The games industry is recruiting
Creative In a world where technology appears to be destroying more and more jobs, the games industry is actively creating them.
The UK games market generated £2.96bn in 2016, which is 1.3 times the size of the video market (£2.25bn) and 2.6 times the size of the music industry (£1.1bn), and is only going to get bigger. “Our team has grown by 34% to over 500 people, within the last year alone,” says Tim Heaton, Studio Director at the games developer Creative Assembly. “While we have fantastic people in the UK, because the industry is growing so quickly, we often need to look abroad to find people who have the specific skills we need.”
"Many people simply don’t realise these jobs exist."
There are more than 12,000 people working full time within the games industry at the moment in the UK. The variety of positions available and the career prospects that go with them are often more extensive than many realise. Within the realm of games design alone there are a multitude of opportunities in content gameplay, UI, UX, narrative or technical design. More broadly, the industry also needs, amongst others, environment artists, sound designers, character artists, development managers and marketers.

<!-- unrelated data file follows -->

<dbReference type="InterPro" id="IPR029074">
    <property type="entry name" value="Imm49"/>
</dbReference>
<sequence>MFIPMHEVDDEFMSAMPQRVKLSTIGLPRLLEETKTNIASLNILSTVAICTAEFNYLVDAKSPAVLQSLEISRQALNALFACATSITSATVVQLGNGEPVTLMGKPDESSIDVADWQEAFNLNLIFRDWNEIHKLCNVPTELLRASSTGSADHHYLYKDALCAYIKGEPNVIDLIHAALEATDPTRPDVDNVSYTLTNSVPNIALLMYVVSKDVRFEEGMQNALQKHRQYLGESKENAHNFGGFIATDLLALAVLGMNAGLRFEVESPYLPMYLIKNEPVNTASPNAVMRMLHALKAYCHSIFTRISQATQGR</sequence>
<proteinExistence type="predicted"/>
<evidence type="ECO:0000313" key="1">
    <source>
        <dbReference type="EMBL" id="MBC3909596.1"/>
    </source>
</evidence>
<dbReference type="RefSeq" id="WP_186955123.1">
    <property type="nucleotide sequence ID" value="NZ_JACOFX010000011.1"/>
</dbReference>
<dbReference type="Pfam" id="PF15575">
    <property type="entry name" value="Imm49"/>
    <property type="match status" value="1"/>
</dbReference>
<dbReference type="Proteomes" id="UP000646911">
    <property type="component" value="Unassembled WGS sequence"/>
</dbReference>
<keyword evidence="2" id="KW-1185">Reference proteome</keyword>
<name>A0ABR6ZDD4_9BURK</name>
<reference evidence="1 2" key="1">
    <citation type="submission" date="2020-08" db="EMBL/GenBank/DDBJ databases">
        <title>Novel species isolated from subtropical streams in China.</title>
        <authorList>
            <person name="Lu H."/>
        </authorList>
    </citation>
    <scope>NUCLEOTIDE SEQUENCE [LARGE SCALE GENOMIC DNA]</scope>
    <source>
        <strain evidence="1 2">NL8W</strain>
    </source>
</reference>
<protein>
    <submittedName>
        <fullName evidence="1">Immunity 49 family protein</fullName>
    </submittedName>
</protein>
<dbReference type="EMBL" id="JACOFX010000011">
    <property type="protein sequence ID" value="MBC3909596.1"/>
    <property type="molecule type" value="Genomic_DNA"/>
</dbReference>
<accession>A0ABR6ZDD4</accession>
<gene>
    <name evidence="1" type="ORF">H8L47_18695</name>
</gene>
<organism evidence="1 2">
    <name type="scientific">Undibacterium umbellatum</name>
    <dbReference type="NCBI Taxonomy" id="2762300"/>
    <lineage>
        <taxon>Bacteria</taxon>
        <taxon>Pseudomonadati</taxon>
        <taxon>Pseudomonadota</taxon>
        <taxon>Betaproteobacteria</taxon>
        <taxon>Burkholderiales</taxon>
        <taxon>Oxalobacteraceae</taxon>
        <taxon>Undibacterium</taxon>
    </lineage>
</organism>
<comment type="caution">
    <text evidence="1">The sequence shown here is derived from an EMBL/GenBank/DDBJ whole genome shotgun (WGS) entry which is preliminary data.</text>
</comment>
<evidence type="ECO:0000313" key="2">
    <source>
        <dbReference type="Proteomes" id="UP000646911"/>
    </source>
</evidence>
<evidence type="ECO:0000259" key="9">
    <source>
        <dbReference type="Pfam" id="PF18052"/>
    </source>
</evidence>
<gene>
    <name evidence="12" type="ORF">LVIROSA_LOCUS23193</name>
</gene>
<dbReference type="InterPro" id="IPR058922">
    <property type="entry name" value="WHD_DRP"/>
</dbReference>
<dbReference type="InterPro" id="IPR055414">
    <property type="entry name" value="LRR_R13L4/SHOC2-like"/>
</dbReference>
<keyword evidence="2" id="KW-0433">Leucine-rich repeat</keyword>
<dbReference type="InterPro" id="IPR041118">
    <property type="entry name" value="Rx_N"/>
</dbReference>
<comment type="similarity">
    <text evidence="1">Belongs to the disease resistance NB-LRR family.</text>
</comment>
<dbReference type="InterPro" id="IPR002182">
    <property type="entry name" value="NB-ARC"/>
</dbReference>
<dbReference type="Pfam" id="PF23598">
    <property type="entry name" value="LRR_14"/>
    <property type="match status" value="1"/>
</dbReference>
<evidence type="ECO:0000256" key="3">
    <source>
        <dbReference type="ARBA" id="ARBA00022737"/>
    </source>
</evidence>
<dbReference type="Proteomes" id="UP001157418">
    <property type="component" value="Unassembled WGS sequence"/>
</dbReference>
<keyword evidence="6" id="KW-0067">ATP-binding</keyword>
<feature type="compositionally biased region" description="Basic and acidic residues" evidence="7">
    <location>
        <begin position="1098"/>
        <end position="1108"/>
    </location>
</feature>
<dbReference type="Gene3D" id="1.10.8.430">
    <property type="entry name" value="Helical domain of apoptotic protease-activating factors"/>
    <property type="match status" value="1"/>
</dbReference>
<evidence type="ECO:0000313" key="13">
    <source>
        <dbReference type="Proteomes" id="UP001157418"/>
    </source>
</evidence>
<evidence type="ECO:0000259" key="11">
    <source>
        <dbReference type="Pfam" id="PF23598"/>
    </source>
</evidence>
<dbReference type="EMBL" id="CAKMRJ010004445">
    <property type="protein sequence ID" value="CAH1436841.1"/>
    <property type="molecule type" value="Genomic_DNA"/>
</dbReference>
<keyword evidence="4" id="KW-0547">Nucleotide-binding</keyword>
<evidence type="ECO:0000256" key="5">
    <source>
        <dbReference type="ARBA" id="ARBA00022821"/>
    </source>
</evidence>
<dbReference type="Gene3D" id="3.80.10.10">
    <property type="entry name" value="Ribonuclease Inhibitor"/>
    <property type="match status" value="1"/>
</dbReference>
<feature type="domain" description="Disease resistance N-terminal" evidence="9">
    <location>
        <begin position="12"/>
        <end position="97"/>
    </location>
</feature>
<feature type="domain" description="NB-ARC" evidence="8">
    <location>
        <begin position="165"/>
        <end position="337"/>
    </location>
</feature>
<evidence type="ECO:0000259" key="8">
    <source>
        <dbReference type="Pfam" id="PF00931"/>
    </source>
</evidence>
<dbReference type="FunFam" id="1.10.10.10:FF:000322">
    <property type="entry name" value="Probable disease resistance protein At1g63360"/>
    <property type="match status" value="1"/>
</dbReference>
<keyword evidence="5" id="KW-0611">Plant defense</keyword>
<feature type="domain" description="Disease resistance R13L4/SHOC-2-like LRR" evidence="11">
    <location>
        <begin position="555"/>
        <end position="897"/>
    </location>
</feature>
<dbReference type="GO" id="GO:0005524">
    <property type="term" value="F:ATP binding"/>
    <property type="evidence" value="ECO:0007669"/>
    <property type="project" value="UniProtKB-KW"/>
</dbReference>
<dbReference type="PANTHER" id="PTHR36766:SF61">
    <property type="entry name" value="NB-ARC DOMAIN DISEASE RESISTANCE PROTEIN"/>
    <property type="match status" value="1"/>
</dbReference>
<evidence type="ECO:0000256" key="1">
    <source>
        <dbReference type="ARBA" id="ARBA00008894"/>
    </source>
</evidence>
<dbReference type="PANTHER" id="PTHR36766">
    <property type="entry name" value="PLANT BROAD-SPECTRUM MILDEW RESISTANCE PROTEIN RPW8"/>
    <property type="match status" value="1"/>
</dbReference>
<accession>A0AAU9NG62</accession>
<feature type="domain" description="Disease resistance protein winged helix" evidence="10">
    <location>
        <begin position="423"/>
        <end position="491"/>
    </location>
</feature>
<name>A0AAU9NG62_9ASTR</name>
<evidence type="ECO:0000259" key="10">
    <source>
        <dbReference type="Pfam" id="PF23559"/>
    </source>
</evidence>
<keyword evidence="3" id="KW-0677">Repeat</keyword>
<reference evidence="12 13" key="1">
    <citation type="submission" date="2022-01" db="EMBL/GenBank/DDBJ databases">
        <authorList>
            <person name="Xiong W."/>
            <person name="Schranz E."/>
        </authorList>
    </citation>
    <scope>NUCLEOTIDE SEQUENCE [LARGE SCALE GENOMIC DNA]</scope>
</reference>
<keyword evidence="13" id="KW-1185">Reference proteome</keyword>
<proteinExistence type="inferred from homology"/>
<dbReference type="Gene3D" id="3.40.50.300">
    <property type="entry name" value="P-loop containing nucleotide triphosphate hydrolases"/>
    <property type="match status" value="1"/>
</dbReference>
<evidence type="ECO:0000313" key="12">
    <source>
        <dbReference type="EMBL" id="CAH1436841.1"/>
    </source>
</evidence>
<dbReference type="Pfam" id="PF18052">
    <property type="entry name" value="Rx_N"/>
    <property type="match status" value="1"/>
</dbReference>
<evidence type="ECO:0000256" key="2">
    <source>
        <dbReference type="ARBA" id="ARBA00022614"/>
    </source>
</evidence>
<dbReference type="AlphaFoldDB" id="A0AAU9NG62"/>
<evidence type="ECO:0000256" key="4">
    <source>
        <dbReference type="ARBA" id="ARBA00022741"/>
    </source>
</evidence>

Creative skills are key
One of the major obstacles faced by the industry is the fact that many simply don’t realise these jobs exist. “We find that parents play a critical role in young people’s early career paths and quite regularly they are surprised when they learn about the breadth of professional opportunities available in the games industry,” continues Tim.
"The games market generates 2.6 times more money than the fashion industry."
While more people are coming into the industry via games education courses, Tim is quick to point out that in such a rapidly developing and collaborative arena, passion and creativity often count for as much as a qualification. Tim’s advice for those wishing to succeed in the industry is to create a powerful portfolio; take on board constructive feedback; and never lose the desire to learn.